Frequently In Debt? Discover Your Personal Pitfalls

DebtManagement1.jpgYou don’t have to be a reckless spender to find yourself in debt. CNN touts that “one in three American adults have debt in collections.”

An Urban Institute study reported that 77 million people are so severely in debt that their account has gone to collections, while a Detroit Free Press article warns, “Young adults have more credit card debt than savings.”

Regardless of the angle, debt, severe debt – it’s an American epidemic.

So, how do you climb out of debt once and for all? Especially if you notice a recurring theme of continual debt-to-safety-to-debt wheel of fate, it is important to stop and analyze the causes for initial debt and the reasons for apparent insurmountable financial disease.

As with your medical health, financial heath is propelled by lots of hard work, dedication and realistic awareness. Denial will only perpetuate decaying health, physically or financially.

Step One: Take an honest assessment of your financial situation.

Before you can make a plan for diminishing debt once and for all, you have to understand the severity and expanse of the situation. Take into account all loans: student debt, mortgages and car payments. Know exactly how many credit cards you and your family have – make sure to count retail cards and reward cards in addition to traditional credit cards. Any plastic that can hold a debt/requires payment needs to be acknowledged forthright. Finally, collect all bills: anything that requires a payment plan or regular payment must be added into the mix. When you’re in debt, every $100 medical bill, $25 late fee for utilities or billed car repair must be accounted for.

Step Two: Take responsibility.

Playing the blame game or lying to yourself will not change the circumstances. Nobody cares if you don’t think it’s your fault. You owe the money. You have to pay the money. You can’t talk your way out of substantial debt. Take credit for your own shortcomings and accept the situation.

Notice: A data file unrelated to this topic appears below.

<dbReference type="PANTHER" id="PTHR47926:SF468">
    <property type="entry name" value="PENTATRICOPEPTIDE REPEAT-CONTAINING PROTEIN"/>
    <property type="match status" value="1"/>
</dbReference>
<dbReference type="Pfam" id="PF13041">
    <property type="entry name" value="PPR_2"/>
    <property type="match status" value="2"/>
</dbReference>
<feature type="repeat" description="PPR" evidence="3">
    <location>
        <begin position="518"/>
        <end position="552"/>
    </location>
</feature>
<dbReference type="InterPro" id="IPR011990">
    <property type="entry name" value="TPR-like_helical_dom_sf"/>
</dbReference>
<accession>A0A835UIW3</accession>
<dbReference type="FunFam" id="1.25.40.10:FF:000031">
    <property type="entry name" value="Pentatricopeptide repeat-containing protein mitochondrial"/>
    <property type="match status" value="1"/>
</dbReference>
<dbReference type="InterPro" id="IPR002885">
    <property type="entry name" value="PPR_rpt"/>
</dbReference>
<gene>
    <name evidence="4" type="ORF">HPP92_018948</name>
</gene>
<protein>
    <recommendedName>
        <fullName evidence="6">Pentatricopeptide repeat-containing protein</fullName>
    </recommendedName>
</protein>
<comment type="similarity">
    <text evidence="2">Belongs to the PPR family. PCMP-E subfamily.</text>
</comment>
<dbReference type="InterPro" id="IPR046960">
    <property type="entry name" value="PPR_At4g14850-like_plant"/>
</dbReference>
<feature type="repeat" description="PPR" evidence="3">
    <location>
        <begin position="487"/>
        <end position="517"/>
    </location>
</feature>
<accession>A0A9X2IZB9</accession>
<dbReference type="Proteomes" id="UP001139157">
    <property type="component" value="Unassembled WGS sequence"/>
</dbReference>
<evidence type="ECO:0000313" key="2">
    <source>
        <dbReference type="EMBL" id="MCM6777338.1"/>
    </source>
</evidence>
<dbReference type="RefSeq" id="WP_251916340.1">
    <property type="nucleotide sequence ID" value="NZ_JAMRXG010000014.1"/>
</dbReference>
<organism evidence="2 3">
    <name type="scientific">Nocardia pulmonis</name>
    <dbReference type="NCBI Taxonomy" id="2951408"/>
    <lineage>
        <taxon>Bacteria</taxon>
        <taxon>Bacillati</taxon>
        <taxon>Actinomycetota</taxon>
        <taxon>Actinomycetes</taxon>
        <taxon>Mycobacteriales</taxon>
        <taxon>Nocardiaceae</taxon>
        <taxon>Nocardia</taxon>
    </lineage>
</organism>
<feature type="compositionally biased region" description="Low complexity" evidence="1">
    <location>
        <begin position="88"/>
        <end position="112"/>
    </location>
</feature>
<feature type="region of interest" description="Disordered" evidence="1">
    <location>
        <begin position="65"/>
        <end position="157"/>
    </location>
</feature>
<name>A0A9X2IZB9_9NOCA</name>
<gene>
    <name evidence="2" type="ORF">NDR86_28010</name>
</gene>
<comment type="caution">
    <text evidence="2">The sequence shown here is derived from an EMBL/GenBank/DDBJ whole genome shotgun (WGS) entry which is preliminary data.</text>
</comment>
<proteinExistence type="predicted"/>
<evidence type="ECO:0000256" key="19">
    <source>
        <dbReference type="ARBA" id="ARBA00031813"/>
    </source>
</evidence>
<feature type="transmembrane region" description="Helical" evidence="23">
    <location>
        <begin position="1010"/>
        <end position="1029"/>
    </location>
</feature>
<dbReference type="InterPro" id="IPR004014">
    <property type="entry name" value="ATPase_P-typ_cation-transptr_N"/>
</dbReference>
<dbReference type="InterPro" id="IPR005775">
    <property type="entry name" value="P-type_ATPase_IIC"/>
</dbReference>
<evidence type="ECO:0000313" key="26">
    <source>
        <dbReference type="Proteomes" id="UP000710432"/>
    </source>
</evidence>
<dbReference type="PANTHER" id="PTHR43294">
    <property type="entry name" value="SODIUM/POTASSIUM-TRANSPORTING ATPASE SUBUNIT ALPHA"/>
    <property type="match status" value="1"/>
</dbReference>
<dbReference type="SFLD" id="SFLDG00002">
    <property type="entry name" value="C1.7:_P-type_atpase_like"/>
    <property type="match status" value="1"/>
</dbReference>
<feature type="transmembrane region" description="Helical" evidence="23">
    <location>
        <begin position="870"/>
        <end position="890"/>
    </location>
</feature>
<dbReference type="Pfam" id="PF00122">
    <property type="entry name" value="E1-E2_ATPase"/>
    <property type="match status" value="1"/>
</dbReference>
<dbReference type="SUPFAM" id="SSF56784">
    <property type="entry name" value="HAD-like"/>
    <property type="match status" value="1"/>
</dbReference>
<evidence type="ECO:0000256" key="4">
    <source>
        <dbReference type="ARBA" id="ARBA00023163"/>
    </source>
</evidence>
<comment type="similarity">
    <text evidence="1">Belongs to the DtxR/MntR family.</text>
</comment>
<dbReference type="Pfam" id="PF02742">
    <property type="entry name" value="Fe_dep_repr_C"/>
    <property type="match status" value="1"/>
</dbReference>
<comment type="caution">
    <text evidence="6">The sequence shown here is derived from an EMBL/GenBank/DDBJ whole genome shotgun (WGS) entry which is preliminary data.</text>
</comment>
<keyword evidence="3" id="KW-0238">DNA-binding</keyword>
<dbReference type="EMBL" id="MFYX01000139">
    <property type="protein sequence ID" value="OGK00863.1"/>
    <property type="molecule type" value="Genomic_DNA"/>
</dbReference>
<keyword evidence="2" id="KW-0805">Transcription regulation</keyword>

Step Three: Educate yourself and your family.

Money management is not an innate human skill. We are not born knowing how to allot, predict, and plan with 100 percent accuracy. And, sometimes, it is due to sheer ignorance that adults find themselves in debt. Whether or not a lack of financial education or money illiteracy is the root cause, understanding how credit works and how to budget are both beneficial life skills.

Step Four: Set realistic goals, with the end result being permanently digging yourself out of debt.

Each step should be attainable and based on practicality. However, do not fall into the mindset that “it’s going to take too long, so it’s not worth it.” Keep your eyes on the goal, but use baby steps to get there if necessary.

A good thing to do is to create a visual aid for you to help you along, like a financial plan. The important thing to remember is that your plan is a guide, not a crutch. It is a tool to keep you on track. Like any good guide, though, it can be tweaked to meet your needs and adjusted based on what obstacles you encounter on your journey to financial security.

Step Five: Perseverance.

It’s not an easy path. It’s not fun. The journey is oftentimes downright painful. But, avoidance and half-hearted efforts will not grant you the ability to squeak by. Debt can affect marriage, stress levels, relationships, and your future, but people often aren’t motivated enough to make a change. Many times, just climbing out of debt is not the largest challenge, it’s maintaining the healthy financial security that is attained through a debt-free life.

Don’t forget about First Financial’s free, online debt management tool, Debt in Focus. In just minutes, you will receive a thorough analysis of your financial situation, including powerful tips by leading financial experts to help you control your debt, build a budget, and start living the life you want to live.

*Original article source written by Joe Young of Nasdaq.

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